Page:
Thursday, 8 October 2009

"If you panic, you will die": Part One

Have landed at Alice Springs after 11 days on the road, and so much has happened I'm going to have to do this in stages! First off, to introduce our crew: Jarrod, our guide; Audrey and Romuald, a lovely French couple who have been travelling for six years now, via Scotland, Canada, USA and Fiji (basically, barring Scotland, my journey in reverse); Julian and Elisabetta, an Italian couple at university; Kevin, an extremely taciturn Dutchman; and four German teenagers ranging from 15 to 17 - Charlotta, Roxana, Stefan and Victor. We piled into a Land Cruiser on 28 September and very quickly became acquainted - sitting face to face and shoulder to shoulder will do that, particularly when you have to disentangle your legs from each other when you hit a dirt track (and we hit plenty of those).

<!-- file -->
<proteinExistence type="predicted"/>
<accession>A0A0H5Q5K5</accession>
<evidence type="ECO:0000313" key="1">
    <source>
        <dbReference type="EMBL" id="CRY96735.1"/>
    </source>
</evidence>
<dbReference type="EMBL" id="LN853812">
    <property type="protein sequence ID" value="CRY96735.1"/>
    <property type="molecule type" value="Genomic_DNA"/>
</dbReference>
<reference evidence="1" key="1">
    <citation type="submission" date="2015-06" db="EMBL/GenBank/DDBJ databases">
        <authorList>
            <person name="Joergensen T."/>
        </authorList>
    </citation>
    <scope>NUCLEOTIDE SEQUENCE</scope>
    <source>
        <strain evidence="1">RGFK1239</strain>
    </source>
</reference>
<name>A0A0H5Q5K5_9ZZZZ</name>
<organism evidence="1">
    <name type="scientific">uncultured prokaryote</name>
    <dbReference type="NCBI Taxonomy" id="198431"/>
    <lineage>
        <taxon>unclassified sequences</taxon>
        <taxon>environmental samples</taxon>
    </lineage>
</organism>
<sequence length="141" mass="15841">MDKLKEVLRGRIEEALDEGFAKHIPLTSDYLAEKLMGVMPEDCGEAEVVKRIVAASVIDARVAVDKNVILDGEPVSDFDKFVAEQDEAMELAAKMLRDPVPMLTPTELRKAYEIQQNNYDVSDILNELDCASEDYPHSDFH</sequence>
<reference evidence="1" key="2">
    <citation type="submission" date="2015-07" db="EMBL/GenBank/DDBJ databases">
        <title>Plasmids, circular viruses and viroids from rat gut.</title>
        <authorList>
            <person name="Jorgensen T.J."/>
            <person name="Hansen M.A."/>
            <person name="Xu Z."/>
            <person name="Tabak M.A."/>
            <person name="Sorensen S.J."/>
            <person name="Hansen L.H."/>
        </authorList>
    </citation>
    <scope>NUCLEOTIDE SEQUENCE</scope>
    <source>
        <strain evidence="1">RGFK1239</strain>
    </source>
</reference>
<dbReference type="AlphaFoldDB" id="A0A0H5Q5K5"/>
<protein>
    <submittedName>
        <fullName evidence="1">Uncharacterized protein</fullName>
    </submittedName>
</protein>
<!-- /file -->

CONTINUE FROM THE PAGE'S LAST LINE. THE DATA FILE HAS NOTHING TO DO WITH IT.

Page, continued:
First up was a "quick" walk up Devil's Peak - devilish indeed, particularly with the tail end of a satanic cold; I never made it up to the top, I confess, though I did get to sit in the bush and the sun (hallelujah!), watching lizards and soaking up the scenery. Then on to Quorn and a camel ride through the bush into our camp for the night, before going yabbying at the creek (yabbies are small crayfish; we didn't catch much, but enough for hors d'oeuvres; the food throughout the tour was excellent, particularly when Audrey and Romuald took over cooking duties - any hope I had of losing weight went right out of the window!). That night Jasper, a local Aboriginal man, came over to our campfire to tell us some stories about the landscape (the Rainbow Serpent; Yurla, the kingfisher spirit, and so on); it was fascinating, but quite uncomfortable - understandably given how they've been treated Aboriginals are usually fairly stand-offish, and it felt unnatural to have someone performing for us. Very interesting, but for a white colonialist oppressor not a cosy experience.